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Grade distributions are collected using data from the UCLA Registrar’s Office.
Grade distributions are collected using data from the UCLA Registrar’s Office.
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Professor Nelson is a wonderful teacher. She is very organized and 100% committed to her students and their learning experience. She is the most concerned and caring professor I have had at UCLA thus far. She lectures very clearly (sometimes she talks really fast) and her lectures give you everything you need to know for the tests. She really makes the material interesting, and her passion makes the class exciting. With that said, she does make you work for your grade. You should be prepared to study almost every day and rewatch almost every lecture on bruincast. I never went to office hours and I still got an A in the class, so it definitely won't make or break your grade like other people are saying.
First off, I got an A in the class, so I am not at all bitter about the grade I got in her class. With that said, she is the worst teacher I have had at UCLA. Everyone, including Nelson herself, says her tests are tough, and yes, they are, because she doesn't explain the concepts well enough in class. You have to read the book, which would be fine, if her lectures were not a complete waste of time. They are completely unorganized, and she covers simple concepts that most UCLA students have already learned rather than covering the more challenging material that she actually tests. One student told me that she discusses this material during her office hours, but is that really fair to all the students who come to class and expect to learn there. Seriously, one day she spent ten minutes telling us that nitrogen was in histidine when a diagram of histidine was on the board. The TA's do all the teaching for the class, mostly during the two hour review sessions held before each midterm. She states that her class is application of concepts learned in lecture and expanding on these simple concepts. Why can't she just teach the more complicated concepts instead of expecting students to make such a big jump with the limited basic matter that she teaches us? If you take this class, good luck. I was more stressed out for this class than for any other class I took at UCLA. I sincerely hope she gets fired. If you are going to take the class, don't worry because the curve will save your ass. It definitely saved mine :)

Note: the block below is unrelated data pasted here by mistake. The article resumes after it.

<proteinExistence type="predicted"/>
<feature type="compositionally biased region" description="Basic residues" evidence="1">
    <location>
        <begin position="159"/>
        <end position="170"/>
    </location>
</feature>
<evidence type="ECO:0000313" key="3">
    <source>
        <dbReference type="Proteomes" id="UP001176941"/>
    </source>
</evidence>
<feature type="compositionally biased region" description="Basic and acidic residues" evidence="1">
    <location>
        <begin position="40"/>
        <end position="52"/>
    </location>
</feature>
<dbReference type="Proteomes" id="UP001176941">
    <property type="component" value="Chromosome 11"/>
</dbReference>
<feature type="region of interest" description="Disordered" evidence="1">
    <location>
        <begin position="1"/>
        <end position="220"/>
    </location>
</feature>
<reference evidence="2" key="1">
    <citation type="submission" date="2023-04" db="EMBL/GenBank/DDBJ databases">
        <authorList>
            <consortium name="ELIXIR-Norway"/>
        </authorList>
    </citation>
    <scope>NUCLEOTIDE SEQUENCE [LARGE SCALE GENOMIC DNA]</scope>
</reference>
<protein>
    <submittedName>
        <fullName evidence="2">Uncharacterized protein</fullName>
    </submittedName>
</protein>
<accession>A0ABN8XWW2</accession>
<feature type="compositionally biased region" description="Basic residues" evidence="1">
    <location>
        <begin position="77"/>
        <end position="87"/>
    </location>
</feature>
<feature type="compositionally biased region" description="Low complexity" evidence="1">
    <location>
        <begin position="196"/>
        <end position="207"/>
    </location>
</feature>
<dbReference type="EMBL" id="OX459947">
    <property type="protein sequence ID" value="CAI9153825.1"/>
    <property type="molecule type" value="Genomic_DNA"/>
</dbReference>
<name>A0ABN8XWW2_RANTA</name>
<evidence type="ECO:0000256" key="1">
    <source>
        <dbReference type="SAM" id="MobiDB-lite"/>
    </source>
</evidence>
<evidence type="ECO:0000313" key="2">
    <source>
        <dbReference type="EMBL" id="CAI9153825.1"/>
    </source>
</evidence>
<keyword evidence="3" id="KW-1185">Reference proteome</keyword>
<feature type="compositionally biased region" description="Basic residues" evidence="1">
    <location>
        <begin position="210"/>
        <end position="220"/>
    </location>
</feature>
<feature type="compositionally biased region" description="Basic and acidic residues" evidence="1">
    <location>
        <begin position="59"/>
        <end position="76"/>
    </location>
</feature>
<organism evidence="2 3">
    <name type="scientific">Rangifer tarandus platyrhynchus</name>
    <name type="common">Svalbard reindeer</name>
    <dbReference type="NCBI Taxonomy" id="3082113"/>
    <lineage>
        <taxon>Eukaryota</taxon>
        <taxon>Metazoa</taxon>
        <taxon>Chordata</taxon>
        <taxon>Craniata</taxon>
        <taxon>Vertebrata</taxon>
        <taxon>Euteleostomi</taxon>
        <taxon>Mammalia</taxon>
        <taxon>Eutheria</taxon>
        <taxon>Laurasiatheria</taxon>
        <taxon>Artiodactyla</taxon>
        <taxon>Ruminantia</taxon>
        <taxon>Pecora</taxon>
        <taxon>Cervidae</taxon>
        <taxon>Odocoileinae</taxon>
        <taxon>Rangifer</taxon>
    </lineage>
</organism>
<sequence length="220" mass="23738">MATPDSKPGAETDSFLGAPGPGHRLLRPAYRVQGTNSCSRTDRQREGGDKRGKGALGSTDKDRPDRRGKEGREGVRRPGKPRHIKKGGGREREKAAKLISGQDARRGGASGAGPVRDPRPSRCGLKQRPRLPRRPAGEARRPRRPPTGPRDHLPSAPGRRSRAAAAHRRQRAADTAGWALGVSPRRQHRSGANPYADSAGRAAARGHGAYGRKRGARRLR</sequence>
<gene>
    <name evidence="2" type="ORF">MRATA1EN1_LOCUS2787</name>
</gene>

I am having a really hard time understanding most of these reviews. People are making her out to be some sort of evil professor who revels in watching her students suffer.
Nothing could not be further from the truth. What I remember striking me most vividly is that she always had a smile when talking about the class. That shows a genuine passion for biochemistry on her part that was easy to pick up on as students. In office hours, or after lecture, she was always super nice, and went out of her way to explain a concept no matter how basic it was.
And to those who say her tests are hard: she gave you everything you needed to do well. Classes take work, you can't expect to half ass an upper division class like the earlier chem series... The class itself is hard because of the sheer amount of material covered, but Nelson makes it not only more manageable, but also gives you the drive to look through the material and understand exactly what is going on.
Hands down, the best, and most interesting class I have taken so far at UCLA. Hands down, the best professor I have had so far at UCLA.
Honestly she is not as bad as people make her out to be. She is genuinely concerned about the student's well-being in the class. She has three office hours and coffee hours and you can approach her after class as well. First two midterms are do-able. Hint* If you read the book it helps so much. As the person below said, don't slack off after 2nd midterm. Sure there's like 4 weeks from 2nd midterm to final, there is so much information. Just don't fall behind. It's not too bad.
Well, this was a fun ride. I guess I can say I'm glad to be done with the class. But how will future students prepare for Nelson (if she does stick around)?
Here's probably the best advice: DO NOT SLACK OFF AFTER THE SECOND MIDTERM.